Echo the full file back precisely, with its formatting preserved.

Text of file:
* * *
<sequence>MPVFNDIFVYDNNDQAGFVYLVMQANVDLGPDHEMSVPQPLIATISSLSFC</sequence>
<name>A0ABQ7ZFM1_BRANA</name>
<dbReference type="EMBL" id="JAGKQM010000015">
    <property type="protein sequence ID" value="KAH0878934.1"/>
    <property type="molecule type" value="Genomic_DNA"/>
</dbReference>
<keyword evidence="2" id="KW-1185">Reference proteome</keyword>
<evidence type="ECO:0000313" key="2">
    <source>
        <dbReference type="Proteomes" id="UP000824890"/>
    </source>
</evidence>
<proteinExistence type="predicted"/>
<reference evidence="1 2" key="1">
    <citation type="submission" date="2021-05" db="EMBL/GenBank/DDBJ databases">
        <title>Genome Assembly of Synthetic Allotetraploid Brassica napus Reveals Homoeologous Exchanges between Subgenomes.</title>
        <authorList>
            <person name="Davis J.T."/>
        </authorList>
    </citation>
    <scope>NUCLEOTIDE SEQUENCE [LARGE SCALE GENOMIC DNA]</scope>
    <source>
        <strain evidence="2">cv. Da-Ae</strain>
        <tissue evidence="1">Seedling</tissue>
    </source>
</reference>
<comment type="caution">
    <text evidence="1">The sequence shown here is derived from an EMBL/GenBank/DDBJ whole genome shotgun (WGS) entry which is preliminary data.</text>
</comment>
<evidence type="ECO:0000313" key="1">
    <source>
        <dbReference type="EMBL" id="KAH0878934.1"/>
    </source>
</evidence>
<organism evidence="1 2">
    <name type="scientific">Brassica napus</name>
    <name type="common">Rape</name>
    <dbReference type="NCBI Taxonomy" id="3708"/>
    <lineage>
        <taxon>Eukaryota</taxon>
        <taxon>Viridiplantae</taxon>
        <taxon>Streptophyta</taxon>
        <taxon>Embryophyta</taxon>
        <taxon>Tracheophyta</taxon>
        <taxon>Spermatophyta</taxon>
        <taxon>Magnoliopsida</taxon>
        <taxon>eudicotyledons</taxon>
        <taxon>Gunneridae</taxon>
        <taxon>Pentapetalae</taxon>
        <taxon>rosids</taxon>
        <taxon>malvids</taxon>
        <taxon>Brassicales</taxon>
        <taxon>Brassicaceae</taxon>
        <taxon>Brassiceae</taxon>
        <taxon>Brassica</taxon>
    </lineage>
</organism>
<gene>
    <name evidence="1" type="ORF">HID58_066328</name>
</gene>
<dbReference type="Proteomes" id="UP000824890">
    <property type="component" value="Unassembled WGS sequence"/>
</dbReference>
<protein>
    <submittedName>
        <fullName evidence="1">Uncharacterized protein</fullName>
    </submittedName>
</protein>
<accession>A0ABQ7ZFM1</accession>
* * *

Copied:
<sequence>MPVFNDIFVYDNNDQAGFVYLVMQANVDLGPDHEMSVPQPLIATISSLSFC</sequence>
<name>A0ABQ7ZFM1_BRANA</name>
<dbReference type="EMBL" id="JAGKQM010000015">
    <property type="protein sequence ID" value="KAH0878934.1"/>
    <property type="molecule type" value="Genomic_DNA"/>
</dbReference>
<keyword evidence="2" id="KW-1185">Reference proteome</keyword>
<evidence type="ECO:0000313" key="2">
    <source>
        <dbReference type="Proteomes" id="UP000824890"/>
    </source>
</evidence>
<proteinExistence type="predicted"/>
<reference evidence="1 2" key="1">
    <citation type="submission" date="2021-05" db="EMBL/GenBank/DDBJ databases">
        <title>Genome Assembly of Synthetic Allotetraploid Brassica napus Reveals Homoeologous Exchanges between Subgenomes.</title>
        <authorList>
            <person name="Davis J.T."/>
        </authorList>
    </citation>
    <scope>NUCLEOTIDE SEQUENCE [LARGE SCALE GENOMIC DNA]</scope>
    <source>
        <strain evidence="2">cv. Da-Ae</strain>
        <tissue evidence="1">Seedling</tissue>
    </source>
</reference>
<comment type="caution">
    <text evidence="1">The sequence shown here is derived from an EMBL/GenBank/DDBJ whole genome shotgun (WGS) entry which is preliminary data.</text>
</comment>
<evidence type="ECO:0000313" key="1">
    <source>
        <dbReference type="EMBL" id="KAH0878934.1"/>
    </source>
</evidence>
<organism evidence="1 2">
    <name type="scientific">Brassica napus</name>
    <name type="common">Rape</name>
    <dbReference type="NCBI Taxonomy" id="3708"/>
    <lineage>
        <taxon>Eukaryota</taxon>
        <taxon>Viridiplantae</taxon>
        <taxon>Streptophyta</taxon>
        <taxon>Embryophyta</taxon>
        <taxon>Tracheophyta</taxon>
        <taxon>Spermatophyta</taxon>
        <taxon>Magnoliopsida</taxon>
        <taxon>eudicotyledons</taxon>
        <taxon>Gunneridae</taxon>
        <taxon>Pentapetalae</taxon>
        <taxon>rosids</taxon>
        <taxon>malvids</taxon>
        <taxon>Brassicales</taxon>
        <taxon>Brassicaceae</taxon>
        <taxon>Brassiceae</taxon>
        <taxon>Brassica</taxon>
    </lineage>
</organism>
<gene>
    <name evidence="1" type="ORF">HID58_066328</name>
</gene>
<dbReference type="Proteomes" id="UP000824890">
    <property type="component" value="Unassembled WGS sequence"/>
</dbReference>
<protein>
    <submittedName>
        <fullName evidence="1">Uncharacterized protein</fullName>
    </submittedName>
</protein>
<accession>A0ABQ7ZFM1</accession>